The Past Week in Launches: SpaceX and CASC Orbit Satellites

Falcon 9 launches 53 Starlink satellites on Aug. 19, 2022. (Credit: SpaceX webcast)

by Douglas Messier
Managing Editor

It was a relatively quiet week for launches with by SpaceX and the China Aerospace Science and Technology Corporation (CASC) both conducting one flight apiece.

SpaceX launched 53 Starlink broadband satellites from Cape Canaveral Space Force Station on Friday. The company has launched 3,108 Starlink satellites with 2,809 spacecraft working, according to Jonathan’s Space Report.

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77 Launches Conducted During First Half of 2022 as Access to Orbit Expanded

Falcon 9 launches 53 Starlink satellites while the Dragon that will carry Crew-4 to the International space Station awaits its turn. (Credit: SpaceX)

by Douglas Messier
Managing Editor

It was a busy first half of 2022 that saw 77 orbital launches with 74 successes and three failures through the 182nd day of the year on July 1. At a rate of one launch every 2 days 8 hours 44 minutes, the world is on track to exceed the 146 launches conducted in 2021.

A number of significant missions were launched during a period that saw more than 1,000 satellite launched. SpaceX flew the first fully commercial crewed mission to the International Space Station (ISS), Boeing conducted an orbital flight test of its CST-100 Starliner spacecraft, China prepared to complete assembly of its space station, South Korea launched its first domestically manufactured rocket, and Rocket Lab sent a NASA mission to the moon.

Let’s take a closer look at the numbers.

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China to Launch New Crew to Space Station on Sunday

Astronauts Cai Xuzhe, Chen Dong and Liu Yang. (Credit: CASC)

BEIJING (CASC PR) — On June 4, the press conference of the Shenzhou 14 manned flight mission announced that, after the research and decision of the General Headquarters of the space station phase flight mission, the aim was to use the Long March 2F carrier rocket to launch the Shenzhou 14 at 10:44 [02:44 UTC Sunday/10:44 p.m. EDT on Saturday] on June 5. The three astronauts Chen Dong, Liu Yang, and Cai Xuzhe will carry out the Shenzhou 14 manned mission, with Chen Dong as the commander.

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China Launches Two Rockets on Sunday

China launched two rockets with 23 satellite aboard on Sunday, the state-run Xinhua news agency reported.

A Long March 4C launched the L-SAR 01B Earth observation satellite from the Jiuquan Satellite Launch Center. The synthetic aperture radar satellite will provide data for land resources use, mapping, forestry, and disaster prevention and relief efforts.

L-SAR 01B joins its twin satellite, L-SAR 01A, which was launched on Jan. 26, Xinhua reported. The spacecraft were built by Shanghai Academy of Spaceflight Technology, a subsidiary of the China Aerospace Science and Technology Corporation. 

A Long March 8 rocket set a new domestic record for the number of spacecraft launched when it orbited 22 satellites from the Wenchang Spacecraft Launch Site in Hainan Province, Xinhiua reported.

The spacecraft will be used for commercial remote sensing, marine environment monitoring, forest fire protection and disaster mitigation. The satellites were placed in sun synchronous orbit.

It was the second launch of the Long March 8 rocket. The booster placed five satellites into orbit during its maiden flight on Dec. 22, 2020.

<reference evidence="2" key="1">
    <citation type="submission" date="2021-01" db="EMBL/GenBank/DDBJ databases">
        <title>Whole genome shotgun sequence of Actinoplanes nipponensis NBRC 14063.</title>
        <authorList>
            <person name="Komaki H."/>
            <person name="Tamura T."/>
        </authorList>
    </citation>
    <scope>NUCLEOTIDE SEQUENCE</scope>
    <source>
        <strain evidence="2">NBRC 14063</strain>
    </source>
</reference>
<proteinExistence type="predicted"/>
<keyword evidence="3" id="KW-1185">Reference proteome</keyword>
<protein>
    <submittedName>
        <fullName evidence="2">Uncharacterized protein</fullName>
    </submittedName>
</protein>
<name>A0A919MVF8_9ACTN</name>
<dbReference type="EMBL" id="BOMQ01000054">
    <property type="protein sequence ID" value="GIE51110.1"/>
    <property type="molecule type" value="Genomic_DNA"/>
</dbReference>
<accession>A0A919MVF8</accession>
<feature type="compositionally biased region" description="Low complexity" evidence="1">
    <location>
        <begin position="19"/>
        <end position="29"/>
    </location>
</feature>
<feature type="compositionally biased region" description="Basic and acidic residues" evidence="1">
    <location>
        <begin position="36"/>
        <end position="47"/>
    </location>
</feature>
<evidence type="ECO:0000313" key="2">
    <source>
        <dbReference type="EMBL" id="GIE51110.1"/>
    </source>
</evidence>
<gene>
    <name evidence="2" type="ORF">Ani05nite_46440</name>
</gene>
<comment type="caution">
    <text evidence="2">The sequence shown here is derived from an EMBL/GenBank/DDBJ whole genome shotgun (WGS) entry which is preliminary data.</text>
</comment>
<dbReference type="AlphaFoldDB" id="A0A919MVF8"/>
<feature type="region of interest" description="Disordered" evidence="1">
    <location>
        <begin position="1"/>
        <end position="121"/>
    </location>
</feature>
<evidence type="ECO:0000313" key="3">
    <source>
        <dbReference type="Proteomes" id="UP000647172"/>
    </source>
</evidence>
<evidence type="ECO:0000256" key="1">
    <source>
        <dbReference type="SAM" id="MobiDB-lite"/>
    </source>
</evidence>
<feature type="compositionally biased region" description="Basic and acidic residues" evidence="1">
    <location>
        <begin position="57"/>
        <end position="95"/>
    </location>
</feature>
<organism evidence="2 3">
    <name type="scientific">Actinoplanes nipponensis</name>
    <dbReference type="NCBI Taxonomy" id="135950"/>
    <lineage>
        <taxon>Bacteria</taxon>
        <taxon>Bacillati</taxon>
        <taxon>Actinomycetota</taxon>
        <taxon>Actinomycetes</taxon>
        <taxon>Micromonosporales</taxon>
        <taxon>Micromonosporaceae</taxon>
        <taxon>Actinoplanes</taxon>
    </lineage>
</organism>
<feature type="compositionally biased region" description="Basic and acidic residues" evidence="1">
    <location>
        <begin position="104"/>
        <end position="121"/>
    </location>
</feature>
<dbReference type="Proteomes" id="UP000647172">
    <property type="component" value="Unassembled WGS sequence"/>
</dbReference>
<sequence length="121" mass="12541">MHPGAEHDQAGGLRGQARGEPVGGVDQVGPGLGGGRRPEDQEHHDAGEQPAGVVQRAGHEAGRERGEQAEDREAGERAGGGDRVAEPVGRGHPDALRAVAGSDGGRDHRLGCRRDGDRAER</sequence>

China Launches Communications & Technology Demonstration Satellites

Kuaizhou-1A rocket lifts off on Nov. 25, 2021. (Credit: CASIC)

China placed communications and technology demonstration satellites into orbit in separate launches on Thursday and Friday. The successful missions marked the 46th and 47th launches by China in 2021, with 45 successes and two failures.

On Friday, a Long March 3B rocket launched the ChinaSat-1D communications satellite from the Xichang Satellite Launch Center. The geosynchronous satellite will be used for military communications.

The spacecraft and the launch vehicle were build by the state-owned China Aerospace Science and Technology Corp.

On Thursday, a Kuaizhou-1A solid-fuel booster launched the Shiyan 11 satellite from the Jiuquan Satellite Launch Center. The rocket’s builder, China Aerospace Science and Industry Corp., did not disclose the purpose of the technology demonstration spacecraft.

The Kuaizhou-1A small-satellite launcher has a record of 12 successes and one failure.

Launch 2020: China’s Space Program Continued to Surge with a Number of Firsts

Long March 3B lifts off from Xichang Satellite Launch Center. (Credit: China Aerospace Science and Technology Group)

China’s surging space program showed no sign of slowing down last year as it tied its own launch record and moved ahead with ambitious space missions and a set of new launchers.

China compiled a record of 35 successes and four failures in 2020. That matched the number of launch attempts made in 2018, a year that saw 38 successes and a single failure.

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Tianzhou-2 Cargo Ship Docks with Chinese Space Station Core Module

BEIJING (CASC PR) — The Tianzhou-2 cargo spacecraft developed by China Aerospace Science and Technology Group Co., Ltd. successfully completed its orbital state after it entered orbit. At 5:01 a.m. on May 30, it used the autonomous rapid rendezvous and docking mode to accurately dock in the Tianhe core module. Backward port, the whole process lasted about 8 hours.

Tianzhou-2 carried astronauts’ living supplies, extravehicular space suits and space station platform equipment, application loads and propellants, etc., after completing rendezvous and docking with the Tianhe core module, it will be transferred to the combined flight phase, and the propellant will be carried out as planned. Supplementary and space application project equipment testing and other work.

So far, the second leg of the “relay race” of the China Space Station’s orbit construction has performed perfectly!

Back in time a few hours ago, the Long March 7 carrier rocket soared into the sky and steadily sent the Tianzhou-2 cargo spacecraft into its intended orbit.

China to Construct Fifth Spaceport for Commercial Launches

The Long March 7A rocket lifts off on March 12, 2021. (Credit: Wu Tong Xiaoyu)